In my worst moments, when I was feeling like I had made no progress in my thesis work and that my advisor had lost all faith in me, I would read self-help articles. It felt a little pathetic, but at the same time, they gave me a reason to hold on. “Learn to accept failure,” the gurus-turned-authors would tell me. I could take control and use my feelings of defeat and frustration to work harder, dream bigger, and thrive off of other peoples’ judgment. “Everyone fails,” they insisted, before throwing out numbered lists of the top U.S. innovators in science and technology, who had, at one point or another, appeared aimless and without merit, and whose risky choices had been mocked by their peers. The authors of those articles promised me that I would be pictured on that numbered list one day, smiling confidently and smugly in my success. Having weathered my fair share of storms throughout my Ph.D. program thus far, I believed I had mastered the ability to accept failure, to have humility, and to persevere in the face of hopelessness. Then, I truly began to fail.
Over the past few years, I have felt my resolve slowly draining and my confidence seeping away. I have doubted my decision to apply to graduate school, to choose a career in science, and to fight my way into a lab with an all-star advisor and competitive students. Past research experiences had taught me that I am most successful when guided by a present and attentive mentor, and that I am capable of producing an impressive amount of work when properly motivated. But then, I stepped foot on Columbia’s campus and experienced New York City for the first time. I was so enthralled by the glamour of Manhattan and the beautiful lab space I saw on the tours that I forgot to put my educational needs before the school’s Ivy League reputation, my potential advisor’s status within the scientific community, and my pride. This will be my challenge to overcome, and I will as I always have, I thought, ignoring all of the advice I had gotten that year. When I look back on my decision now, I realize I set myself up to fail.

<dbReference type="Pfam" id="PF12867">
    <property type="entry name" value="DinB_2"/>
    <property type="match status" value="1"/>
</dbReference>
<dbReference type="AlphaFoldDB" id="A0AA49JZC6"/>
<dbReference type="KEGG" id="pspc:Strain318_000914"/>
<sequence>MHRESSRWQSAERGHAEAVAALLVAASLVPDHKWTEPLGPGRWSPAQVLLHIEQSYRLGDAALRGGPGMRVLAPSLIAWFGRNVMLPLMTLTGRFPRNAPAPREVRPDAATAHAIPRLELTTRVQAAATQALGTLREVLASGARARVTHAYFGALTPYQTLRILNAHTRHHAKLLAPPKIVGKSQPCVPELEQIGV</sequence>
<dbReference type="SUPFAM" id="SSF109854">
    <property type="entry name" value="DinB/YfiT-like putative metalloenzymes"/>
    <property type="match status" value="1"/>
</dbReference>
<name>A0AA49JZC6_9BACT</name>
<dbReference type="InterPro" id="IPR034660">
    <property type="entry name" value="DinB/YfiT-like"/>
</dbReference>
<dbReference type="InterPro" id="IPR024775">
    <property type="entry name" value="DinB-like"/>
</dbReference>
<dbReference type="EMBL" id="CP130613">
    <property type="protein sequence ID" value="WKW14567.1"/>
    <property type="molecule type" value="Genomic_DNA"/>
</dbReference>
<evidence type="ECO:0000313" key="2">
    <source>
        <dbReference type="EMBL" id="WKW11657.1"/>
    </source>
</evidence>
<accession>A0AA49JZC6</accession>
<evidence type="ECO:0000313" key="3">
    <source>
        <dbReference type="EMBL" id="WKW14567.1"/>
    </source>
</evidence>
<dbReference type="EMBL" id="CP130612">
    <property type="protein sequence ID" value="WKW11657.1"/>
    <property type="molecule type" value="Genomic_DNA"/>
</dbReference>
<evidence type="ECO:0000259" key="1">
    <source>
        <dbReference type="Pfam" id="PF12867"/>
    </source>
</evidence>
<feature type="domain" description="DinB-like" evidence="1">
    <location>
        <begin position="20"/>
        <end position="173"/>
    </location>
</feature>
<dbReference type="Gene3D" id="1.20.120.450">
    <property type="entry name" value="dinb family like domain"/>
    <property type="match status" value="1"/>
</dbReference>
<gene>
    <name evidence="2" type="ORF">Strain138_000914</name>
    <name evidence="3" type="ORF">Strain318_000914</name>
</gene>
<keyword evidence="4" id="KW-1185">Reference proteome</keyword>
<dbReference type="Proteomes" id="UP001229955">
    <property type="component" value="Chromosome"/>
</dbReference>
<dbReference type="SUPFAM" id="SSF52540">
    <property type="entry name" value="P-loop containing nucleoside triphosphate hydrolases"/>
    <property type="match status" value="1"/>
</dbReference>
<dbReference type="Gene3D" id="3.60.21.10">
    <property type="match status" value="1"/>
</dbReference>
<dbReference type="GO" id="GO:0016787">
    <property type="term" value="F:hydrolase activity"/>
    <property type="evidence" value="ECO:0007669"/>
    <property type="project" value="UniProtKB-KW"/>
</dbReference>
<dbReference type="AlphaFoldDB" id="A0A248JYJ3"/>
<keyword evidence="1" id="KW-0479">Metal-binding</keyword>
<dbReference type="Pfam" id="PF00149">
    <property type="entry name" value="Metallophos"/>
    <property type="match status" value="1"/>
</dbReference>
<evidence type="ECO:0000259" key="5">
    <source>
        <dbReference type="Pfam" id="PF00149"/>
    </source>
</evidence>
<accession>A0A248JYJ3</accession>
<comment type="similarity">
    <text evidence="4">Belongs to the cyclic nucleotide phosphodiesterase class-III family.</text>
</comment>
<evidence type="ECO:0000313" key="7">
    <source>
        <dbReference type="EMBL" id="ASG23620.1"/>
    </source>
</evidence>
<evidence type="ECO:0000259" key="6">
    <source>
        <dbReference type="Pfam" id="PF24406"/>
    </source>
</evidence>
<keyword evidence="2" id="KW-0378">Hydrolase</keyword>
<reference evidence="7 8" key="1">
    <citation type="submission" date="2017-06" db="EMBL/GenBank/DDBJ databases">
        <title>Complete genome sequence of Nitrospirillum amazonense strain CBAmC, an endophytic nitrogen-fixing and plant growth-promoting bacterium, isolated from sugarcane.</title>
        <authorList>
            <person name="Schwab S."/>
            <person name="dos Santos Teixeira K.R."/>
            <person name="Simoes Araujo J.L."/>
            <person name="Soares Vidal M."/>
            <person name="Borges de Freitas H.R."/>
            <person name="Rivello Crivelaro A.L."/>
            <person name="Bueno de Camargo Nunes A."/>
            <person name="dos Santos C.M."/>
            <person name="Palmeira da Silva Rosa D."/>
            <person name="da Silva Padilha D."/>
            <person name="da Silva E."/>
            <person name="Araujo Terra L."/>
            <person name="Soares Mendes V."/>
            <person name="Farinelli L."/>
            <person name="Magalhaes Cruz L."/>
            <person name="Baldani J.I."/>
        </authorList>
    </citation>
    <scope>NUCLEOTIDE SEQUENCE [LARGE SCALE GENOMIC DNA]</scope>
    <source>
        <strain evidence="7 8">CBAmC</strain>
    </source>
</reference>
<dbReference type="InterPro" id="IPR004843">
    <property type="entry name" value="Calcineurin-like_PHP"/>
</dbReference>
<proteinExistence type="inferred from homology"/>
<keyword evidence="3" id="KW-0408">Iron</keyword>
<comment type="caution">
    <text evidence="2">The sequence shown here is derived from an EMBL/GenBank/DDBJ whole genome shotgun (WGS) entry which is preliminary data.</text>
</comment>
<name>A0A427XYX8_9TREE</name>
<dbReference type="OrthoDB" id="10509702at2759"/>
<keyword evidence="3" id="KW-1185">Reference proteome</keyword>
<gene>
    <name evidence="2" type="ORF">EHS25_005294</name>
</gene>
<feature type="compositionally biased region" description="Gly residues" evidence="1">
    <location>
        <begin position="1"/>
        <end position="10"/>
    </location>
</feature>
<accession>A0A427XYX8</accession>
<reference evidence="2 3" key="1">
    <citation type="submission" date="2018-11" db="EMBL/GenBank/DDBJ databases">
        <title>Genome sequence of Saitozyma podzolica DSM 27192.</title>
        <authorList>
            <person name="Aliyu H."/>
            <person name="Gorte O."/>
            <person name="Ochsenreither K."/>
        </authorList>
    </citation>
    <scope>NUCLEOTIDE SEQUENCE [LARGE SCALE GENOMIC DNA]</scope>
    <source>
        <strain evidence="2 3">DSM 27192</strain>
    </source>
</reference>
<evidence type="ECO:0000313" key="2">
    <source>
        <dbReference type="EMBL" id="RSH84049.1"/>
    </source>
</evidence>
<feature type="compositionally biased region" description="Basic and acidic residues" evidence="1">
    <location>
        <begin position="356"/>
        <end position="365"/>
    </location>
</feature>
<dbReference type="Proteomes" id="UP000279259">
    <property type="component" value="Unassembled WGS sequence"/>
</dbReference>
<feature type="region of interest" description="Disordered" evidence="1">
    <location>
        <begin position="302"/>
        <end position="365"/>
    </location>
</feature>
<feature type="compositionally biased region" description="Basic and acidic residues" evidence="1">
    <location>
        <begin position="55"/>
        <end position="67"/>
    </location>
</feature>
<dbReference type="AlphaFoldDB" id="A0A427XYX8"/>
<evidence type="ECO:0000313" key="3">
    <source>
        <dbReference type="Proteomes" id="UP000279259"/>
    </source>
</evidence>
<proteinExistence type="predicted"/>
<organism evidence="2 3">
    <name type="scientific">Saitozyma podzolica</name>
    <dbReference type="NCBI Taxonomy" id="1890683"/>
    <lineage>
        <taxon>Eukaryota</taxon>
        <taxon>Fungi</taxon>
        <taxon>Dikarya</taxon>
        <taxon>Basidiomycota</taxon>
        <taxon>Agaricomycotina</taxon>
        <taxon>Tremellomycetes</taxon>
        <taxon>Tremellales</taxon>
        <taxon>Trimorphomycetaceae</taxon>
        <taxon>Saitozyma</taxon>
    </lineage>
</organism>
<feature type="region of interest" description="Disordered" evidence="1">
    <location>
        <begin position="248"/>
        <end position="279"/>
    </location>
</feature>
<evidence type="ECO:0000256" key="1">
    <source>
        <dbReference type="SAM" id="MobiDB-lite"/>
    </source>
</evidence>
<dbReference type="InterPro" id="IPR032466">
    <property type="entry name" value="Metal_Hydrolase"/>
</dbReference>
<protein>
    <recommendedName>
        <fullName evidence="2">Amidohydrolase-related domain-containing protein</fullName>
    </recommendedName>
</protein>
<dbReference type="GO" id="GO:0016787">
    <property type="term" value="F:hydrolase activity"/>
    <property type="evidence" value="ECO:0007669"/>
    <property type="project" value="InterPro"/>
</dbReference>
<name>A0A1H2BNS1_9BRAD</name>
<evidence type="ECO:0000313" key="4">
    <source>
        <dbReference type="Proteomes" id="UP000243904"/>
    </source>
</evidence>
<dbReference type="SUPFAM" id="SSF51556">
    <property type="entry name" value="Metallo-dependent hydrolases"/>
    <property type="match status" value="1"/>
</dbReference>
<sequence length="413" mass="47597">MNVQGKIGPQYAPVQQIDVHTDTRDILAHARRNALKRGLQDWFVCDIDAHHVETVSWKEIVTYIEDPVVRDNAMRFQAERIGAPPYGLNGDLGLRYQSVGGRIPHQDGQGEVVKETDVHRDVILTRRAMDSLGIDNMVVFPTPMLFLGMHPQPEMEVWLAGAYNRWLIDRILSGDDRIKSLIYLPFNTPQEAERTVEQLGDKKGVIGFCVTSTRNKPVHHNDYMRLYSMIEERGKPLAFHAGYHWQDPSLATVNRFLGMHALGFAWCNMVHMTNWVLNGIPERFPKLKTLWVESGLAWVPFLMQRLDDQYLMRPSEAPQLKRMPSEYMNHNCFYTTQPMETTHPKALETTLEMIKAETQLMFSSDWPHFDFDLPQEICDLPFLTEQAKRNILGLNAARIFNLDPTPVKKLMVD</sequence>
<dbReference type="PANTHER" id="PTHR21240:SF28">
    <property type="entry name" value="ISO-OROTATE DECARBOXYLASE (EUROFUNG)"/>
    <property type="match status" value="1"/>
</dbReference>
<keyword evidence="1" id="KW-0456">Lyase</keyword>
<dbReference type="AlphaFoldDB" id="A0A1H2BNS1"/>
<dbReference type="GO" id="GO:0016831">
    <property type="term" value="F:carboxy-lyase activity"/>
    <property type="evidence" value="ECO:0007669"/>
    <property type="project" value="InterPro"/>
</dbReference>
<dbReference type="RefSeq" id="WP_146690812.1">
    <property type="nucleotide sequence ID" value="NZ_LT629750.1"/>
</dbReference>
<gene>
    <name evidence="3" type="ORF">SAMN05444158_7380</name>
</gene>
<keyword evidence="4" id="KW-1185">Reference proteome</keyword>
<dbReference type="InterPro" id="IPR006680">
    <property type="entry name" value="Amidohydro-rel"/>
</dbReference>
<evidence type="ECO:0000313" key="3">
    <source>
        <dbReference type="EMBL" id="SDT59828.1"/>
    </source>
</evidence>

For four years, I have struggled, worn myself out to the point of exhaustion, and destroyed my mental health. I knew something was wrong for a long time, but I didn’t know how to communicate my feelings to those around me. I didn’t know how to express what I needed and wanted from my advisor, from my labmates, or from my friends. I internalized all of the frustration and shame, blaming myself, believing that it was my responsibility to make it on my own. I felt like I had something to prove, even though all I had ever wanted was to learn. Bouncing from project to project, absorbing the disdain and contempt of those around me with each disappointing and increasingly apathetic performance, I finally isolated myself completely and detached from the lab. I gave up.
I see now that I failed on two fronts. First, I had been aware for years that I struggle with anxiety and depression. It’s no surprise that these issues intensified as my situation in the lab deteriorated, but still, I was too proud, or perhaps embarrassed, to get help. I wanted to see myself as emotionally resilient, and this was simply how my strength of character would be tested. I didn’t want to feel pitied, and so I doomed myself to years of compounded suffering. (I could write another whole column about the ridiculous stigma placed on mental health issues in this country, but I won’t now.) Second, I never told anyone at work that I was drowning. Whatever my feelings about the lab and the style of mentorship, I believe that if I had talked to my advisor, to my lab colleagues, to my friends, and to administrators about how I was struggling, someone would have stepped in years ago. It might not have been enough for me to realize my full potential there, and I may still have ended up in the same place, but it would have been something. A whole new support structure could have been revealed. I probably wouldn’t have spiraled so far down and flamed out so spectacularly. I knowingly chose a lab that could never be a great fit for me, and then instead of figuring out how to make it work, I slowly erased myself from it, piece by piece, because I couldn’t face my own mistakes.